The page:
Saturday, January 05, 2008

No "Rush of Would-Be Buyers from San Jose or Los Angeles"

Monterey Village Getting Shredded - photos & video at the Sacramento Real Statistics blog

From the Sacramento Business Journal:

Sacramento County led Northern California counties in mortgage loan defaults in December, with 2,643 homes sliding into foreclosure, according to data released Friday [by Default Research Inc.]
From the Sacramento Bee:
Not so long ago, Sacramento-area home prices were miracles to behold in the eyes of Bay Area and Los Angeles residents. Oh, the wonders here of a sprawling, three-bedroom home for the same price as a tiny, one-bedroom condo there. The allure of lower-priced homes drew plenty of transplants to the Sacramento region earlier this decade. But as housing values began soaring, that affordability began disappearing.

Well, look again. Those days are coming back. The price gap between the capital region and the Bay Area is widening fast. Ditto for Los Angeles...What's going on? Well, it's not rocket science. Prices here have fallen 25 percent since mid-2005 and are still heading down. Prices in the Bay Area and Los Angeles County have held steady until recently – and they're still rising in Santa Clara County.
It's not yet clear what this recurring price gap means for the capital's housing market. Many real estate agents say they aren't seeing any rush of would-be buyers from San Jose or Los Angeles.
It's going to become tougher in the capital region to qualify for most home loans. Effective Jan. 15, Fannie Mae, the government-sponsored entity that buys mortgages from lenders, wants bigger down payments on loans made in "declining markets" like Sacramento. It means even if a national lender can get you a loan with no money down, Fannie Mae is now demanding a 5 percent down payment for loans in this market. If your loan requires 10 percent down, Fannie Mae will wants 15 percent from the borrower.
From the Modesto Bee:
The Northern San Joaquin Valley's housing market will be one of the very last to turn around in California, a building industry economist predicted Thursday..."It's going to take a very long time for builders to get the confidence to build again" in the Northern San Joaquin Valley, [CBIA's Alan] Nevin said during a telephone news conference.
In the San Joaquin Valley, from Bakersfield to Stockton, he projects 17,000 homes will be built in 2008, compared with about 15,000 in 2007. That's less than half the 35,000 houses built in 2005 when the valley's building boom peaked. Joe Anfuso, president of Stockton-based Florsheim Homes, said he doubts San Joaquin Valley builders will sell more homes this year than last year. Anfuso listened in on Thursday's news conference, and he said he agreed with Nevin's verbal predictions about housing markets in Stanislaus, San Joaquin and Merced counties being among the last to recover.


Jennifer said...

What is taking SACBEE so long to post the recent sales data? I think the realtors are lobbying to prevent the info so we can't quanitfy the blood letting!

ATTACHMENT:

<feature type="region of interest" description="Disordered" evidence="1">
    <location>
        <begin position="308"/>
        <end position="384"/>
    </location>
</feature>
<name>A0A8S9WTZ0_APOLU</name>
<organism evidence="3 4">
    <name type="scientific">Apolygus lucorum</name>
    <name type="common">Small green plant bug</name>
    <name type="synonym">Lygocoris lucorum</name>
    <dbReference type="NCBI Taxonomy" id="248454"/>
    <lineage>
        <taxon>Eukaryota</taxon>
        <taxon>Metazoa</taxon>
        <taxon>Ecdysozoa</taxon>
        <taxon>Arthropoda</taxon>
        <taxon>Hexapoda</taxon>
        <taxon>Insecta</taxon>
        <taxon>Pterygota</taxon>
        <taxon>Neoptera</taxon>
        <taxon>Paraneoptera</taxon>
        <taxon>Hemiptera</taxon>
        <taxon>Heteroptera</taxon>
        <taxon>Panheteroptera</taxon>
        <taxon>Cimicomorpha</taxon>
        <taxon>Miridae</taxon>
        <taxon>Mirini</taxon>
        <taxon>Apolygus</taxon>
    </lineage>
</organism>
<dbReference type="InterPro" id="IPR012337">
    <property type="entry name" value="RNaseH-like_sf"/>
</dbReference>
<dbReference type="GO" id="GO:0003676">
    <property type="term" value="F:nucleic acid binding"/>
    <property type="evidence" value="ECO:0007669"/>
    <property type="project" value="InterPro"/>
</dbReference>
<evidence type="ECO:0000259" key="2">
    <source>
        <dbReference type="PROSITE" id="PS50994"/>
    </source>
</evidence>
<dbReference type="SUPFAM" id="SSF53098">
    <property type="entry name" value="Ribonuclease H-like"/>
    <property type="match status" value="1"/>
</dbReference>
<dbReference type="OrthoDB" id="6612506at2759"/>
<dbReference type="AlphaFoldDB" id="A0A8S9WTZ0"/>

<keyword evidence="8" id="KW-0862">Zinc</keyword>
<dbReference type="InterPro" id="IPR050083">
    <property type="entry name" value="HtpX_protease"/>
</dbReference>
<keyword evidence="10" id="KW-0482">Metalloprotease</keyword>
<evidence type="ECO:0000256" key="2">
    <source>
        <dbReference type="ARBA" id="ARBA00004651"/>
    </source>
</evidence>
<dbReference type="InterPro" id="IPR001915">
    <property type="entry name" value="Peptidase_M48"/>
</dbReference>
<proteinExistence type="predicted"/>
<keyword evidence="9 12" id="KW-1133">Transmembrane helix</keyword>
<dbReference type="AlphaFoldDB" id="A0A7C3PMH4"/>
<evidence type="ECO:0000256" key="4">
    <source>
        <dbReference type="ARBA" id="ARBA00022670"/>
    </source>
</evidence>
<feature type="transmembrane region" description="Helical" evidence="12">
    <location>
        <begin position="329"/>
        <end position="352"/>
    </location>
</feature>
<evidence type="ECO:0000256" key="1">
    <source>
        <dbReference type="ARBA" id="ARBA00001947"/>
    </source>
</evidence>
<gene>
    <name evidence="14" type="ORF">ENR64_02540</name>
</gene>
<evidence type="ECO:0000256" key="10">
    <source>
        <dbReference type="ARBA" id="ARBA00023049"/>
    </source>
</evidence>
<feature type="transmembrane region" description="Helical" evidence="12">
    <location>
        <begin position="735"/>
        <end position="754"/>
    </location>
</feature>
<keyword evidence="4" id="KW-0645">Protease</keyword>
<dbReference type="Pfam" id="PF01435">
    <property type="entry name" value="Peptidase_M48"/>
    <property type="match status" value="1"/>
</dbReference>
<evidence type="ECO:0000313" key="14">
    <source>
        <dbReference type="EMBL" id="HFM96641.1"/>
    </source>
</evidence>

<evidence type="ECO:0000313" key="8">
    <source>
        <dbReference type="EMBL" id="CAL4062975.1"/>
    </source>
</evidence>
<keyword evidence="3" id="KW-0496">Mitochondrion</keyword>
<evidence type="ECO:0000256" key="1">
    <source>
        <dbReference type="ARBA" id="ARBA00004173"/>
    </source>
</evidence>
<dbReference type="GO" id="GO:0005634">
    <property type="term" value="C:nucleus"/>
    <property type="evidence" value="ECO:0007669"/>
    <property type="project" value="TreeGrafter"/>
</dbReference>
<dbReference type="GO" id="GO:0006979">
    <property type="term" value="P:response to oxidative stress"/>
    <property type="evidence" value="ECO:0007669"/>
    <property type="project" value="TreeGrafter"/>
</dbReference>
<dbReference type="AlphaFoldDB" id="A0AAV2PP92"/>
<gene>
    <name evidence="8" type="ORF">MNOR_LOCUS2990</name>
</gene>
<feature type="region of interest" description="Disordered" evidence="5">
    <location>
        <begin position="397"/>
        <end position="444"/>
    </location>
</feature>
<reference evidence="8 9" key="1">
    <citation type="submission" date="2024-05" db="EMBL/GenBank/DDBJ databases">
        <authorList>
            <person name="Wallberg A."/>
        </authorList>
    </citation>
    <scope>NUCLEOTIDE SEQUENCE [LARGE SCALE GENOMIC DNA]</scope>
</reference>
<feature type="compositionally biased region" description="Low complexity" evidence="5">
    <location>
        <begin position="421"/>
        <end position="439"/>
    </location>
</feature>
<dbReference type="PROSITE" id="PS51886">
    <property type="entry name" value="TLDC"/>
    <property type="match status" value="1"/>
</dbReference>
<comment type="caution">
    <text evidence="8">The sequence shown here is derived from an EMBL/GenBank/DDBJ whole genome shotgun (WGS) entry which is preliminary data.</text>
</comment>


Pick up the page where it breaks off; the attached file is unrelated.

norcaljeff said...

Yea never trust the bee. Reality is finally setting in, where did all the bulls go? LOL Hope they don't have any sharp objects around.

anon1137 said...

They're going to build 17,000 houses in the SJ Valley in 2008? Aren't there at least that many sitting around empty with brown lawns and green pools and holes in the kitchen where the dishwasher used to be?

These builders are an odd bunch.

PeonInChief said...

No, Anon1137, builders are just doing what builders do. Some builders use their own cash to build, and can "mothball" a development where houses aren't going to sell for the desired sum. Other builders take construction loans to build the development, and have to build and sell in order to pay off the loans. And some builders who have land purchased a long time ago can still make a profit at reduced prices, since they didn't pay 2002 prices for the building sites.

anon1137 said...

What builders do:

borrow money - build - go bankrupt - change name
borrow money - build - go bankrupt - change name
borrow money - build - go bankrupt - change name
borrow money - build - go bankrupt - change name

Diggin Deeper said...

As long as builders keep adding more inventory to what we presently have, we're not likely to come out of this hole anytime soon. Unless, of course, they start pricing these new homes at deep discounts that will support first timers and median income buyers at reasonable multiples to income.

We all know the move-up market is dead. The days of buying on contigency are over. Anyone who buys and then tries to sell their home runs a big time risk of going upsidedown on the transaction.

With the state in as deep a hole as it is, Sacramento faces a net decrease in government jobs in '08. If we go into recession (I believe we're there already) and main street job losses show up, Sacto, imho, will suffer dramatically.

This is a town of politicians, and they add nothing meaningful to our economic base. We're too far away to commute to business zones that are net plus producers of goods and services.

Frankly a pricing reversion to the mean would be a best case scenario if we cannot maintain some form of growth over the next few years.